Monday, August 24, 2015

US asset manager warns over ‘risk parity’

AllianceBernstein, a big US asset manager, has warned that the swelling popularity of an investment strategy known as “risk parity” is exacerbating the fragility of financial markets and worsening sell-offs. 
Equity and bond markets have been hit hard by fears over sliding commodity prices, China’s economic slowdown and the resulting emerging market struggles this month, heightening concerns of hidden faultlines in markets caused by certain strategies.
So-called risk parity is a next-generation passive strategy — originally pioneered by Bridgewater, the world’s biggest hedge fund group — that seeks to give equity-like returns, while providing the relative stability of bonds in a crisis.
Risk parity funds typically invest in a basket of stocks, bonds and commodities, but “leverage” the traditionally safer fixed-income bets through derivatives to ensure each asset class contributes equally to a portfolio. Simplified, the theory is that when equity markets are buoyant the extra leverage will ensure that the bond portfolio does not drag on performance, and when markets are jittery the juiced-up bond positions will ameliorate a stock slide. 
The robust and consistent returns of risk parity funds in recent years has helped them swell in size and number since the financial crisis, led by hedge funds including Bridgewater and AQR. Big asset managers such as BlackRock, Invesco and AllianceBernstein itself, have also embraced the approach.
A report on bond markets by AllianceBernstein estimates that the total assets under management of RP funds could now be about $400bn, even excluding in-house RP funds in pension funds and insurers that have also embraced the strategy. With leverage that means that the RP industry now controls about $1.4tn of assets, the report estimated, not including in-house vehicles.
Douglas Peebles, head of fixed income at AllianceBernstein, compares the rise of risk parity to the invention of “portfolio insurance” in the 1980s, a tactic that was supposed to protect stock investments by using derivatives, but played a crucial part in the “Black Monday” Wall Street crash of 1987.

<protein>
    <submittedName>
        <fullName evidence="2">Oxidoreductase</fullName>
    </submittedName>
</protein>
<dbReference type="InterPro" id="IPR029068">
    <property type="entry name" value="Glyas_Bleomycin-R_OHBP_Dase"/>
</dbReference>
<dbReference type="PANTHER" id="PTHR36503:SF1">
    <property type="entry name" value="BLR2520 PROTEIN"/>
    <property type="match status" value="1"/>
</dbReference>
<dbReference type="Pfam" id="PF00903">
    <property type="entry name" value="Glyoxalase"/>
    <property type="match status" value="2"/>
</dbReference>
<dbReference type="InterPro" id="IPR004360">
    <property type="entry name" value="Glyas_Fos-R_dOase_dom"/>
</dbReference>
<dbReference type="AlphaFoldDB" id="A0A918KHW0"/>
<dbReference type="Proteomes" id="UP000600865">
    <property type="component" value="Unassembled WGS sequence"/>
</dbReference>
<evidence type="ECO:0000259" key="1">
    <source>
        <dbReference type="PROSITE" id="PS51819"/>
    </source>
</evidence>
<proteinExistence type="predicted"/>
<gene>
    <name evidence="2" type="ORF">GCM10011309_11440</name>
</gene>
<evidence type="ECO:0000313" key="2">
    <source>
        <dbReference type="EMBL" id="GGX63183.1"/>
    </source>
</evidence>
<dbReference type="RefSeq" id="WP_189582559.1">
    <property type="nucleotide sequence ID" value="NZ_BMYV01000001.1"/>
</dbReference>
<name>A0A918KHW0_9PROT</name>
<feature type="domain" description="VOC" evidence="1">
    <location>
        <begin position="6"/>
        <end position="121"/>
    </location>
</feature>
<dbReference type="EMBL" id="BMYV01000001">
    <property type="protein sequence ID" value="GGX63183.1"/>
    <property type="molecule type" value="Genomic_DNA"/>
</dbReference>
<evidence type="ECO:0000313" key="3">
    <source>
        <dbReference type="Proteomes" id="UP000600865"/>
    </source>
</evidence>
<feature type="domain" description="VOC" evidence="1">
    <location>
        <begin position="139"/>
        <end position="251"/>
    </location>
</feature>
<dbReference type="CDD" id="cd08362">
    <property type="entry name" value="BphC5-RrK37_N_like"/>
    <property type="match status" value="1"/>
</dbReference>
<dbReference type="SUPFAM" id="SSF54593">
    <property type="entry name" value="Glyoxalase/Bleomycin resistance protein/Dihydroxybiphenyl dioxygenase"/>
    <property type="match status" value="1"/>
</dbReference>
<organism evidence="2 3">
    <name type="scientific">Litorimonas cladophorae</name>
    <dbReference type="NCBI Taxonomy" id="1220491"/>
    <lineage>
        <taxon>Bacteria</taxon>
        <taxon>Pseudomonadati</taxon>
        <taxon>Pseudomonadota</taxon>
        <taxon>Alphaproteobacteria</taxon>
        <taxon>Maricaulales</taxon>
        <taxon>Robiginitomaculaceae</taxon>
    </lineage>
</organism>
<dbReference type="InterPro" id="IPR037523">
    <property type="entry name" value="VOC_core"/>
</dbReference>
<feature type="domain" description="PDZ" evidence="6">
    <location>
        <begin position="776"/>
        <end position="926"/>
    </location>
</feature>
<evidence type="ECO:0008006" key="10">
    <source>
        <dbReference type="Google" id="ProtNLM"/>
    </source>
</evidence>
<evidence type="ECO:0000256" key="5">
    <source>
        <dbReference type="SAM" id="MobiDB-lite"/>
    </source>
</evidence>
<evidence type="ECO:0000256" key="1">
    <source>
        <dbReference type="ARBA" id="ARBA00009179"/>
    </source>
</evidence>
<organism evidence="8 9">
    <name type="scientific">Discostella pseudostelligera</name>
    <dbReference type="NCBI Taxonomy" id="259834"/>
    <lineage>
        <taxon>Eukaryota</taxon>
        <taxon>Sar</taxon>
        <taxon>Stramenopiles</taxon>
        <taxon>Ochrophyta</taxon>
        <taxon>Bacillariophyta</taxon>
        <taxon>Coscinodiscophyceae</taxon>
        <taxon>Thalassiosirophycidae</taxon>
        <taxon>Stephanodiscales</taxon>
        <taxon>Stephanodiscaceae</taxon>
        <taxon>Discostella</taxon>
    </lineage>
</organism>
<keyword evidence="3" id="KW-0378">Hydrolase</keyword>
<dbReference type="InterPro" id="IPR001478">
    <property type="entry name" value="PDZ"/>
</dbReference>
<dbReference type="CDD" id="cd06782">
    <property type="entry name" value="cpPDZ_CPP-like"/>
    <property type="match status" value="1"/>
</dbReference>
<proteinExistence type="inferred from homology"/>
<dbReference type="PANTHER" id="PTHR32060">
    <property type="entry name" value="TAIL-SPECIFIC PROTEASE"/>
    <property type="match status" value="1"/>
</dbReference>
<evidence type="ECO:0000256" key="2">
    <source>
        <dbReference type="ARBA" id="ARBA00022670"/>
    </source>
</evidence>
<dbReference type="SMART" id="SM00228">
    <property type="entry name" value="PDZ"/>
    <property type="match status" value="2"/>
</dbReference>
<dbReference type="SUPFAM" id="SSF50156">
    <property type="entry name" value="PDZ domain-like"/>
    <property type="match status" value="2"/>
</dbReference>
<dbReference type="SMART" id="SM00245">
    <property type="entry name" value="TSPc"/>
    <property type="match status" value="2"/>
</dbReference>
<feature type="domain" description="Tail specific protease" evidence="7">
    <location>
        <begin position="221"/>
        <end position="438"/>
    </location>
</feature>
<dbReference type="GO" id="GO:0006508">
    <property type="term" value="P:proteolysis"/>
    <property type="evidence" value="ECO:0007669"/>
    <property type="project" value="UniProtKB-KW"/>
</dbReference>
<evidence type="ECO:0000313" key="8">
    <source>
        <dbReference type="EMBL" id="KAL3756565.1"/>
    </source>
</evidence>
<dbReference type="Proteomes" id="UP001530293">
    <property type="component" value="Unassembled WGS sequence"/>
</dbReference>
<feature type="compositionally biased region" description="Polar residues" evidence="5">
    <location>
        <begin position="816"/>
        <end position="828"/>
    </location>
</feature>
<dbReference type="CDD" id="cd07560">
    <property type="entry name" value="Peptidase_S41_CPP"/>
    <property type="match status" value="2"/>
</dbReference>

“It’s a core, structural change in the marketplace. Each investor is making a rational decision, but put them all together and it has caused a dramatic change in markets,” he says. “It has made the system more fragile.”
AllianceBernstein — as well as other asset managers including Pimco and GMO — point out that risk parity depends on leveraging bond investments, low volatility and modest correlations between different markets over time. 
When turbulence spikes, RP funds automatically sell assets in response, but that can intensify sell-offs. Some analysts say the strategy played a crucial role in aggravating the 2013 “taper tantrum” when investors were alarmed by the Federal Reserve preparing to end its monthly bond purchases.
“Should correlations turn positive, with stocks and bonds declining at the same time, the risk contribution of each one would rise. Managers would then have to sell both to maintain their risk targets. In other words, selling begets selling,” the AllianceBernstein report said.
Mihir Worah, one of PIMCO’s chief investment officers, is less concerned about the broader dangers but warns that it is a “case of buyer beware” for investors unappreciative of the fact that the outlook for the RP strategy is dimming.
“People think risk parity is a magic bullet, but it’s not,” he said. “It’s a fundamentally good idea, but it has benefited inordinately from falling volatility and falling bond yields. But we are now entering an environment where bond yields are probably going to rise, and volatility is going to increase.” 
Another risk parity fund manager argued that the strategy was misunderstood and overly maligned, pointing to tests that show that it performed well under almost any scenario. But he admitted: “Strategies that mitigate risks to make themselves more secure might make the overall system more dangerous.”

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Lunch is for wimps

Lunch is for wimps
It's not a question of enough, pal. It's a zero sum game, somebody wins, somebody loses. Money itself isn't lost or made, it's simply transferred from one perception to another.